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Sudan's warring factions agree to extend truce but fighting goes on

Sporadic fighting goes on despite the agreed truce
Sporadic fighting goes on despite the agreed truce Copyright Screenshot
Copyright Screenshot
By Mark Armstrong with AFP
Published on Updated
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Fighting continues in the Sudanese capital and beyond despite the fact that both sides in the conflict have agreed to extend a three-day truce by another 72 hours.


Sudan's warring factions have agreed to extend a three-day ceasefire for another 72 hours although sporadic heavy fighting continued in the capital Khartoum on Thursday.

The agreement came after intense talks with representatives from the US, UK and UN. 

Since the confrontation between the army and Rapid Support Forces broke out on April 15, over 500 people have been killed, mainly by air strikes and artillery. Thousands more have been wounded.

The doctors' union in the country said at least eight civilians had been killed in Khartoum alone on Wednesday despite the truce.

More than two-thirds of hospitals in the country were out of service, the union said on Thursday, including 14 that had been struck during the fighting.

The conflict has also resulted in mass evacuations of foreign residents as well as Sudanese civilians. International organisations say the number of displaced people is likely to rise to hundreds of thousands.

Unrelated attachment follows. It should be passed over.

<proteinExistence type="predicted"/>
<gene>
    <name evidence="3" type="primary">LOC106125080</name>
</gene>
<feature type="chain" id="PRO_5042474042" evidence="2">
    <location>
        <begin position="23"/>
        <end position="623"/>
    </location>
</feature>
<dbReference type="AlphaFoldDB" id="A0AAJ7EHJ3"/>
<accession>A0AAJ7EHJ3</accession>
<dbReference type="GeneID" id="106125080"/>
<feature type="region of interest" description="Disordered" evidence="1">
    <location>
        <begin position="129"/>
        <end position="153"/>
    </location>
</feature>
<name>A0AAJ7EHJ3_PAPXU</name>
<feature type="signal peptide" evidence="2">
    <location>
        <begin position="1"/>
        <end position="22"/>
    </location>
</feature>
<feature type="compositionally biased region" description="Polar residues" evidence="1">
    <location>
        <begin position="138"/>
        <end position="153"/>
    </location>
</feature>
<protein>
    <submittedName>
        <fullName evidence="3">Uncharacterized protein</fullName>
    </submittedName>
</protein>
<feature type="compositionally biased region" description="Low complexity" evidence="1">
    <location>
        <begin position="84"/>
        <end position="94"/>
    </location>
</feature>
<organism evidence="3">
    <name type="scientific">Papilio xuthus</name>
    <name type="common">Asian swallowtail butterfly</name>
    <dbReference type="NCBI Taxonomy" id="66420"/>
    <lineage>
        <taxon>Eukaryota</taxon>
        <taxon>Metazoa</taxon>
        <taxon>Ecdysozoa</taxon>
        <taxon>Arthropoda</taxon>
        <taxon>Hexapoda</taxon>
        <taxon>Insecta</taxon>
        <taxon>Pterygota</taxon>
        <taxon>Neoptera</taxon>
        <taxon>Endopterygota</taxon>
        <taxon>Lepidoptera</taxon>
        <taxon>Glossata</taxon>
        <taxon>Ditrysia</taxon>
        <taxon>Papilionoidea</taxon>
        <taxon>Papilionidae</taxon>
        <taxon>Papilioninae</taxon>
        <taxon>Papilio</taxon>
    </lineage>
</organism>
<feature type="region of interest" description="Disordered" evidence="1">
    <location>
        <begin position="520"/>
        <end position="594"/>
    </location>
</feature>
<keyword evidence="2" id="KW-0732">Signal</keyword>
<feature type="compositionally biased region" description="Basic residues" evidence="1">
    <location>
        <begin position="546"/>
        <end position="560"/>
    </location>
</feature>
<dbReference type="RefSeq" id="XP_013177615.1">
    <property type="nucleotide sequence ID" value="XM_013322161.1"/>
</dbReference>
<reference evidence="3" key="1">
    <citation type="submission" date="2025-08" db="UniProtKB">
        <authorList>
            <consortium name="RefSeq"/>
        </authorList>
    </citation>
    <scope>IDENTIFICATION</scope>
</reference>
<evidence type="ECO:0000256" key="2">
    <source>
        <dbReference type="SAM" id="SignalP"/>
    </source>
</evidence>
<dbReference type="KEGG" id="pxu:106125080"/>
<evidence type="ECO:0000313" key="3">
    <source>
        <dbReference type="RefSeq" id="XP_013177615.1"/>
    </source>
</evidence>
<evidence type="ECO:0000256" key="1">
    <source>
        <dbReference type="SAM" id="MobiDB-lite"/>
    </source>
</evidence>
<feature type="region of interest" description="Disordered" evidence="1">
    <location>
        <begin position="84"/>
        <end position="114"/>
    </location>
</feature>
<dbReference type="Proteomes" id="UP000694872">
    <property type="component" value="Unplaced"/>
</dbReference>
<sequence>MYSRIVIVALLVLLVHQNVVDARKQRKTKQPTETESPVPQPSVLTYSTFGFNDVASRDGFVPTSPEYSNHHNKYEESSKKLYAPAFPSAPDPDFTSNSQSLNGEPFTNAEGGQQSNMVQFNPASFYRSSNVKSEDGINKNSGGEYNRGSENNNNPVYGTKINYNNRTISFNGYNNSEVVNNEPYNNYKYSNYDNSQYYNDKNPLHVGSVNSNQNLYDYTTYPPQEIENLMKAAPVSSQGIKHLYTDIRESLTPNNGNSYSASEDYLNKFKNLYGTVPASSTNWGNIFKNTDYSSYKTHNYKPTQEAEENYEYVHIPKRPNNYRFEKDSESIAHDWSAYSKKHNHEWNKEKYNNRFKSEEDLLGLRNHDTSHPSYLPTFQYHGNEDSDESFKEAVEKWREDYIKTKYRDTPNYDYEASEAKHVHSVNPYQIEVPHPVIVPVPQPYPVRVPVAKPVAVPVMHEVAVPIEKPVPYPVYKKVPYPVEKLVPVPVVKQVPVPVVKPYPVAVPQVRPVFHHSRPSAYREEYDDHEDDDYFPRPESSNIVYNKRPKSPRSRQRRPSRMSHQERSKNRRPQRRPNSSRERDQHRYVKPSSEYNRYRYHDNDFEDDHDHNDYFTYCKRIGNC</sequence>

Beyond the capital, fighting has flared in the provinces, particularly in the war-torn western region of Darfur.

Clashes between the army and the RSF raged for a second day in the West Darfur capital Geneina, witnesses said, adding that civilians were seen fleeing to the nearby border with Chad.

On Wednesday, the United Nations humanitarian agency reported killings, looting and arson in Geneina.

"An estimated 50,000 acutely malnourished children have had nutrition support disrupted due to the fighting," it added in a statement.

The heavy fighting has trapped many civilians in their homes, where they have endured severe shortages of food, water and electricity.

The UN has warned that as many as 270,000 people could flee into Sudan's poorer neighbours South Sudan and Chad.

Other Sudanese have sought refuge in Egypt to the north and Ethiopia to the east, but both entail long and potentially dangerous journeys overland.

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